Which Consumer is Strong?

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The State of Chinese, German and U.S. Household Finances

It’s a rare moment when Rhode Island … can crow about being larger than just about anywhere. But there is at least one such place, and it, Luxembourg, is a whole country. Not only can Rhode Island brag about being bigger, it can also brag that it can be traversed in a significantly shorter drive-time than is possible for the tiny country. In theory, you should be able to cross the minuscule landlocked Grand Duchy’s 998-square miles which are snuggled between Belgium, France and Germany in a short two hours. On the way, stop to take in the picturesque vineyards by the Moselle River in the East, the valleys of the dense Ardennes Forest to the north where the Battle of the Bulge once raged, and in its beautiful center, sweet villages filled with the castles and farmhouses for which it is famous. If, however, you’re all about getting gnarled in the mother of all logjams, try spending that same two hours commuting in and out of Luxembourg City as 175,000 cross-border workers do, albeit, not for fun.

The good news is, if you’re one of 1.2 million tourists who visit the country every year, your trip expenses just lightened up. Beginning March 1st, all public transport in Luxembourg will be on the house, as in gratis. You might think this is all about easing that congestion. Not so. It is true that in the past 40 years, Luxembourg’s population has grown by roughly 250,000, which is saying something considering that brings it to 625,000. The growth of the labor force has been even more remarkable, surging to 427,000 in 2018 from 161,000 in 1998, driven (literally) by a 168% rise in cross-border workers. More than 60% use their cars to commute. If you include company cars registered to non-residents, little Luxembourg has the highest density of cars per inhabitant in all of the European Union (EU).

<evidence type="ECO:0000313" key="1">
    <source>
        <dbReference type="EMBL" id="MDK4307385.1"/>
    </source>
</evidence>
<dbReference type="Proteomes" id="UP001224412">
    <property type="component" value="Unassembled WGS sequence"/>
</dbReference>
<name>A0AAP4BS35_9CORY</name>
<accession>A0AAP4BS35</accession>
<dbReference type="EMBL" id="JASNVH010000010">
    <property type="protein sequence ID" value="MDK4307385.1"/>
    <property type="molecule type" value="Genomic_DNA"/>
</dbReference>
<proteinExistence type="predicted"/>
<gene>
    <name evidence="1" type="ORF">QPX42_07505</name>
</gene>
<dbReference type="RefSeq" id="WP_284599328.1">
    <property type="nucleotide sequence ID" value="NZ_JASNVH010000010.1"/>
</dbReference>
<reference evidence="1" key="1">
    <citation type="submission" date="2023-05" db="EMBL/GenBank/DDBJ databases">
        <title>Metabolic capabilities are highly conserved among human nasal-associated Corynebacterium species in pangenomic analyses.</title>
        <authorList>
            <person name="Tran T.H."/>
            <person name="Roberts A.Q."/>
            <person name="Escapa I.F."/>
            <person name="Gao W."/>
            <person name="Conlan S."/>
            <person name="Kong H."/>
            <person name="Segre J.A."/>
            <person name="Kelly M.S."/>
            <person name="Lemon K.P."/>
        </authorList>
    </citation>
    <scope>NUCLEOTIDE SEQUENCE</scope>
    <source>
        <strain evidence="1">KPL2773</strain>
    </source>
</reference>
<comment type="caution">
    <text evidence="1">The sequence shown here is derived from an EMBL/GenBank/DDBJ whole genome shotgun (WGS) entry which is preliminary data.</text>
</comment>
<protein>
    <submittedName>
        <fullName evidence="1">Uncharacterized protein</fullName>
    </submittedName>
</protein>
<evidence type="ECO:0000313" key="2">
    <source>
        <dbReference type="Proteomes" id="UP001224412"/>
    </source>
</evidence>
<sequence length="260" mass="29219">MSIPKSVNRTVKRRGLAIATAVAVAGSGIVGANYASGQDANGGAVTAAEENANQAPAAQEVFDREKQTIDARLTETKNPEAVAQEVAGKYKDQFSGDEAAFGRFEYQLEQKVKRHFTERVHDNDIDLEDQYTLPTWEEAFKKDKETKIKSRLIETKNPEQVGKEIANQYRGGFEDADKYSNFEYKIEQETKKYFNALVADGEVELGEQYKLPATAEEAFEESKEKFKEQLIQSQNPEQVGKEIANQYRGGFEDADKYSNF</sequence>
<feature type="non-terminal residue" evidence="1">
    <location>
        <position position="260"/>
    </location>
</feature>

Despite the fact that less than a fifth of Luxemborgers use public transportation for traveling to and from work, free transportation is not a green scheme. As per François Bausch, Luxembourg’s minister for mobility and public works, “It is primarily a social measure. The objective is to stop the deepening gap between rich and poor. For people on low wages, transport expenses matter. Therefore it is easier to make it free for everyone.” Is “free” so critical? After Qatar, Luxembourg is the world’s wealthiest nation. But that can’t take away from a good portion of this wealth being tied to phantom investing – think transactions passing through corporate shells with no meaningful influence on the economy and its population’s financial health. It’s no secret the country it’s a well know tax-haven. Authorities are duly investigating the most egregious violators. Still, at nearly €2,000 per month, Luxembourg also boasts the highest minimum wage in the EU. And the nation has the globe’s highest saving rate, poised to hit 18.1% in 2020.

In this series endeavoring to explore the short and long-term effects of the Coronavirus, the next logical step seemed to be to study the state of the three biggest exporters’ households who will be most directly affected. While we hear of the U.S. that “The Consumer is Strong” ceaselessly, despite retail sales and any number of other metrics rolling in recent months, it is worth asking who among China, Germany and the United States has the strongest consumer and best able to withstand what is, or might not, be to come.


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Danielle DiMartino Booth is CEO and Director of Intelligence at Quill Intelligence

For a full archive of my writing, please visit my website — www.DiMartinoBooth.com

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